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Ecol Evol. 2014 Mar;4(5):633-47. doi: 10.1002/ece3.969. Epub 2014 Feb 12.

Relating microbial community structure to functioning in forest soil organic carbon transformation and turnover.

Author information

1
Ministry of Education Key Laboratory for Silviculture and Conservation, College of Forest Science, Beijing Forestry University Beijing, 100083, China ; Institute of Forestry and Climate Change Research, Beijing Forestry University Beijing, 100083, China.
2
State Forestry Administration of China Key Laboratory of Forest Ecology and Environment, Institute of Forest Ecology, Environment and Protection, Chinese Academy of Forestry Beijing, 100091, China.

Abstract

Forest soils store vast amounts of terrestrial carbon, but we are still limited in mechanistic understanding on how soil organic carbon (SOC) stabilization or turnover is controlled by biotic and abiotic factors in forest ecosystems. We used phospholipid fatty acids (PLFAs) as biomarker to study soil microbial community structure and measured activities of five extracellular enzymes involved in the degradation of cellulose (i.e., β-1,4-glucosidase and cellobiohydrolase), chitin (i.e., β-1,4-N-acetylglucosaminidase), and lignin (i.e., phenol oxidase and peroxidase) as indicators of soil microbial functioning in carbon transformation or turnover across varying biotic and abiotic conditions in a typical temperate forest ecosystem in central China. Redundancy analysis (RDA) was performed to determine the interrelationship between individual PFLAs and biotic and abiotic site factors as well as the linkage between soil microbial structure and function. Path analysis was further conducted to examine the controls of site factors on soil microbial community structure and the regulatory pathway of changes in SOC relating to microbial community structure and function. We found that soil microbial community structure is strongly influenced by water, temperature, SOC, fine root mass, clay content, and C/N ratio in soils and that the relative abundance of Gram-negative bacteria, saprophytic fungi, and actinomycetes explained most of the variations in the specific activities of soil enzymes involved in SOC transformation or turnover. The abundance of soil bacterial communities is strongly linked with the extracellular enzymes involved in carbon transformation, whereas the abundance of saprophytic fungi is associated with activities of extracellular enzymes driving carbon oxidation. Findings in this study demonstrate the complex interactions and linkage among plant traits, microenvironment, and soil physiochemical properties in affecting SOC via microbial regulations.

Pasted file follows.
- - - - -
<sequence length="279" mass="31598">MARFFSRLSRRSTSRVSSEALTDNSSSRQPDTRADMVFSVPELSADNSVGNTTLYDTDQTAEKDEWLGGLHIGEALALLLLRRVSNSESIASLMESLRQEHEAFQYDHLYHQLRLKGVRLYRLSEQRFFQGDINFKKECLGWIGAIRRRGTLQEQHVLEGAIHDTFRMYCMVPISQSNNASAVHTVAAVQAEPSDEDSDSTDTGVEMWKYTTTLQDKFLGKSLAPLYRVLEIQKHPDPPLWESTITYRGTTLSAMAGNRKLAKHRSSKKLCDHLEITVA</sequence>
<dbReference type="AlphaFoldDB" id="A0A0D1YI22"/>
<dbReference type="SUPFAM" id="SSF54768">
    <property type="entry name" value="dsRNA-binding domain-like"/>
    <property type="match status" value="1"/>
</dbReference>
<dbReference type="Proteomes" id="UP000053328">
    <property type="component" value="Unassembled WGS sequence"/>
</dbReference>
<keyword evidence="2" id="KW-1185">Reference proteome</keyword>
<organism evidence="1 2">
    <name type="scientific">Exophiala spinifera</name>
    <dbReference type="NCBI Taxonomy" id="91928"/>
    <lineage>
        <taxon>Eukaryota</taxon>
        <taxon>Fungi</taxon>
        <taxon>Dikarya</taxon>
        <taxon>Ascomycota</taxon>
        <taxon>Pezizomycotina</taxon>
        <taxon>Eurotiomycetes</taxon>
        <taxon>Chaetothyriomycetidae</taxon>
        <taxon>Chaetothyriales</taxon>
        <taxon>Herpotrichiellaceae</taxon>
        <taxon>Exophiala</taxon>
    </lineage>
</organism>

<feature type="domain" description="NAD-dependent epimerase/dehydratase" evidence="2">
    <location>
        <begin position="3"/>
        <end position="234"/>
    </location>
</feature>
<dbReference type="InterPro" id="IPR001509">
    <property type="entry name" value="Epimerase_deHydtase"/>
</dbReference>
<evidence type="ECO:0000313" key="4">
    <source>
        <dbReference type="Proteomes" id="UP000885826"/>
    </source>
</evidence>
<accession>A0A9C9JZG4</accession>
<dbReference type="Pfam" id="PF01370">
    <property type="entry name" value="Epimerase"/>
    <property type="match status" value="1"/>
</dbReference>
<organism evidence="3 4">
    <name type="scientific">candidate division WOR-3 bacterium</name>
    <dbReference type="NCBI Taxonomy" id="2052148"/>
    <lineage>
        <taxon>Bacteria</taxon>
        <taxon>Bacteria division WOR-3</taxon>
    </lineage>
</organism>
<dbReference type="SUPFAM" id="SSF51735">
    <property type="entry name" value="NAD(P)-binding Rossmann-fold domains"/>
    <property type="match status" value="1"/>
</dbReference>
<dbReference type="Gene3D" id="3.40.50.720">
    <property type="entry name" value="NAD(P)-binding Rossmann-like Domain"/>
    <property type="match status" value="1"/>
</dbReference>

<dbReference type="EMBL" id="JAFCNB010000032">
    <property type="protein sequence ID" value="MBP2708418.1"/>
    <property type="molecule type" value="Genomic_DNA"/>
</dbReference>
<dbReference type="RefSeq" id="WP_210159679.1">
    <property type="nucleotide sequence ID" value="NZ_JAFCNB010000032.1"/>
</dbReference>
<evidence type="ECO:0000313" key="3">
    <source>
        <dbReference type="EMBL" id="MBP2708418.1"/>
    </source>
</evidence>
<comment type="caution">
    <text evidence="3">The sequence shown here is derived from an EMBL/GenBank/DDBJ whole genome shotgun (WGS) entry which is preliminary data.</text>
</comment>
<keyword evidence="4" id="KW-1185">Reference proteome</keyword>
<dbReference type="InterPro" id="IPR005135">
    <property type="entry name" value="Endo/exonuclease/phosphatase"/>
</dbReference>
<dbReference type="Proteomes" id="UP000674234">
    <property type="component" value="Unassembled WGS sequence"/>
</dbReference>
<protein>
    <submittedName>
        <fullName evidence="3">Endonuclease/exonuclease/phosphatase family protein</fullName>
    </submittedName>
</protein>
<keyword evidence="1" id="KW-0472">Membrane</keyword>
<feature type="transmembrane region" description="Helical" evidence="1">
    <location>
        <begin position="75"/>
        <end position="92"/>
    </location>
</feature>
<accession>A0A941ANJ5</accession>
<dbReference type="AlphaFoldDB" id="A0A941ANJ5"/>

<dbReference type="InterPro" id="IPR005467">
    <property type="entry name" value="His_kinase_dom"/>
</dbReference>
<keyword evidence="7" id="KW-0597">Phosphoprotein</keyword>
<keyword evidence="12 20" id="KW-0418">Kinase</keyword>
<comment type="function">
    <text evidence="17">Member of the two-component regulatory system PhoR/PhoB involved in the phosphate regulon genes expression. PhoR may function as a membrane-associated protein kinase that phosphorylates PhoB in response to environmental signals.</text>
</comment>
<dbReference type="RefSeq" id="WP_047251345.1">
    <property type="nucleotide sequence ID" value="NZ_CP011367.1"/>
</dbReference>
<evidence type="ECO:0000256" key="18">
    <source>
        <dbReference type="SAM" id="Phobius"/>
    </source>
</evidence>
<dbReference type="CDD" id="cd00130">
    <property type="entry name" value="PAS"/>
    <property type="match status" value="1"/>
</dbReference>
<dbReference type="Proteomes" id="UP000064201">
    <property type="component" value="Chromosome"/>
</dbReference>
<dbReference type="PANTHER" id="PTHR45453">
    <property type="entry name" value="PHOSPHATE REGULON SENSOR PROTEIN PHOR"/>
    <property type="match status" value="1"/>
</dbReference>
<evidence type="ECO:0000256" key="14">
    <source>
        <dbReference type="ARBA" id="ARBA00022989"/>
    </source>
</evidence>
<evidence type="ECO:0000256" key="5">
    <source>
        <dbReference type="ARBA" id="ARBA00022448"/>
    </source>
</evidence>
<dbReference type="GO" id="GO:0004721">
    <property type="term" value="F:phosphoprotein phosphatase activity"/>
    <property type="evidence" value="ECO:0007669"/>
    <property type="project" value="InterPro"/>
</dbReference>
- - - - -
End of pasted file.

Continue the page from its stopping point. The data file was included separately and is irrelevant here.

KEYWORDS:

Decomposition; extracellular enzymes; forest soil carbon; pathway analysis; phospholipid fatty acids (PLFAs); redundancy analysis (RDA); temperate forest

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